When giving feedback, we must avoid personal opinions or judgments in what we say to the other person. Subjectivity has no place in this matter.

The book also sets out the following rules that can be very useful when giving feedback:

  • The feedback has to be descriptive. You have to focus on the behavior, on the concrete situation and its details. Avoid giving any kind of opinion, interpretation or judgment about the other person’s personality. You must be objective.
  • Be specific. Get to the point. Avoid using personal comments or messages that my cause confusion
  • It must be direct. The feedback must be oriented to the behavior to be improved or changed. It can also be used to reinforce a certain behavior.
  • Be selective. Try to focus your feedback on no more than two or three behaviors.
  • Give timely feedback. The closer you are to the fact you want to correct, the better.
  • Try to give balanced feedback whenever possible. If we have something to acknowledge, do it, but don’t wait to have something good so that the bad doesn’t feel so bad, because it can counterproductive.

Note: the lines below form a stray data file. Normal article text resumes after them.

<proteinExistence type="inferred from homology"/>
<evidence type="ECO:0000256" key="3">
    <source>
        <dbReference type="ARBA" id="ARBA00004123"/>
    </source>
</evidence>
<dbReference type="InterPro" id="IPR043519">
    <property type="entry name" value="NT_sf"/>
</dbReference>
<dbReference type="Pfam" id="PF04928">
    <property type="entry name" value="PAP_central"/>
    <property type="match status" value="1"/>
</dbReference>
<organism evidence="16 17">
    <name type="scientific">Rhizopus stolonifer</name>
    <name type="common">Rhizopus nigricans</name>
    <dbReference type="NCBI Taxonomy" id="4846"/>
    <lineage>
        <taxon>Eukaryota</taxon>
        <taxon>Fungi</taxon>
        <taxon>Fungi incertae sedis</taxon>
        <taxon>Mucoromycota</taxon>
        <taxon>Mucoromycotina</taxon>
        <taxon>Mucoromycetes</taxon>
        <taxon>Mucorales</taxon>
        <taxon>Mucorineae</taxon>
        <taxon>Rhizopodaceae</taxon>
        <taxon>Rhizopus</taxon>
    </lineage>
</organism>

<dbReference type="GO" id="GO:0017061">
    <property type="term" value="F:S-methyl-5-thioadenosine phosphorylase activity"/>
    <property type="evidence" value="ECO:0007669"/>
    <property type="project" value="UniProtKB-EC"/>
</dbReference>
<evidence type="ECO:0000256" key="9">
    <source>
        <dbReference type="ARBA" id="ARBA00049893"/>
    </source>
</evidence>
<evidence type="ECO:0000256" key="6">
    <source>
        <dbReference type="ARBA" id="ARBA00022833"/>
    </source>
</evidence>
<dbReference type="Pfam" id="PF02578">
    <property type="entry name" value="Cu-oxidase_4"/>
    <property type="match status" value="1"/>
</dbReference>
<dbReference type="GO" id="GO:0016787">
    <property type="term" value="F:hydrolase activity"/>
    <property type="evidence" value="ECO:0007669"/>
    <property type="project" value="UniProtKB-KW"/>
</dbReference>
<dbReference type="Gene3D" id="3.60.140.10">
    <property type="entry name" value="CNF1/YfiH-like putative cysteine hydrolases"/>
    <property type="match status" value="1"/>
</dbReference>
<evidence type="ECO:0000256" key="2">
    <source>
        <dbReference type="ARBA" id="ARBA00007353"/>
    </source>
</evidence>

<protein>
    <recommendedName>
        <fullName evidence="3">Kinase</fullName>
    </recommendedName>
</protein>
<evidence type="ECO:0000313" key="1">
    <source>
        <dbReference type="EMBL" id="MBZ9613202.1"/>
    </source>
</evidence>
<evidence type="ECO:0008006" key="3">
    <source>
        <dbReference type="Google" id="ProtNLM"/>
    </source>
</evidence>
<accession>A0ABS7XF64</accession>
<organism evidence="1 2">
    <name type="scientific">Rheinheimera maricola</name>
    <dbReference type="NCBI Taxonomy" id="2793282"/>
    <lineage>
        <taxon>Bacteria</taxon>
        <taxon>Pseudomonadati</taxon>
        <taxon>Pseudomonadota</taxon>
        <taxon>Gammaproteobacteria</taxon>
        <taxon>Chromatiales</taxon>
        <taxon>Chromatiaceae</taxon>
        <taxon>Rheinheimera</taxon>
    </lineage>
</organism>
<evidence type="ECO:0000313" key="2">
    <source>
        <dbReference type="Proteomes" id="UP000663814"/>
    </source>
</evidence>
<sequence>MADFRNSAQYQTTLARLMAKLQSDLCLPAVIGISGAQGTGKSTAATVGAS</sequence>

• It’s advisable to make suggestions to the other person rather than indications. The feedback will be more influential if the person is the one who proposes the changes for the future.


Feedback is a gift that helps us all grow. However, in many occasions we waste and don’t appreciate this gift. We even turn a deaf ear and stay the same as before after receiving feedback.

If we don’t have feedback, who we are and our view of the world is unique and quite deficient. To learn and grow, we need others. It’s difficult to know what we need to work on to improve, if we don’t develop the ability to really listen and incorporate what others see about our behavior.

When we want to modify our behavior to obtain other results, it’s necessary that we first have an attitude for change. This attitude must allow us to take responsibility and take into account that each person builds their reality, with their possibilities and limits, and that they have the power to change them or not.

To create a feedback culture it’s necessary that there is trust between the people who are part of the team or organization to which they belong. The problem when there isn’t trust is that people tend to be less vulnerable and find it much more difficult to recognize their mistakes. Acknowledging our weaknesses and mistakes doesn’t make us less strong, quite the contrary. To create this feedback culture, it’s necessary that feedback is practiced and pursued by everyone.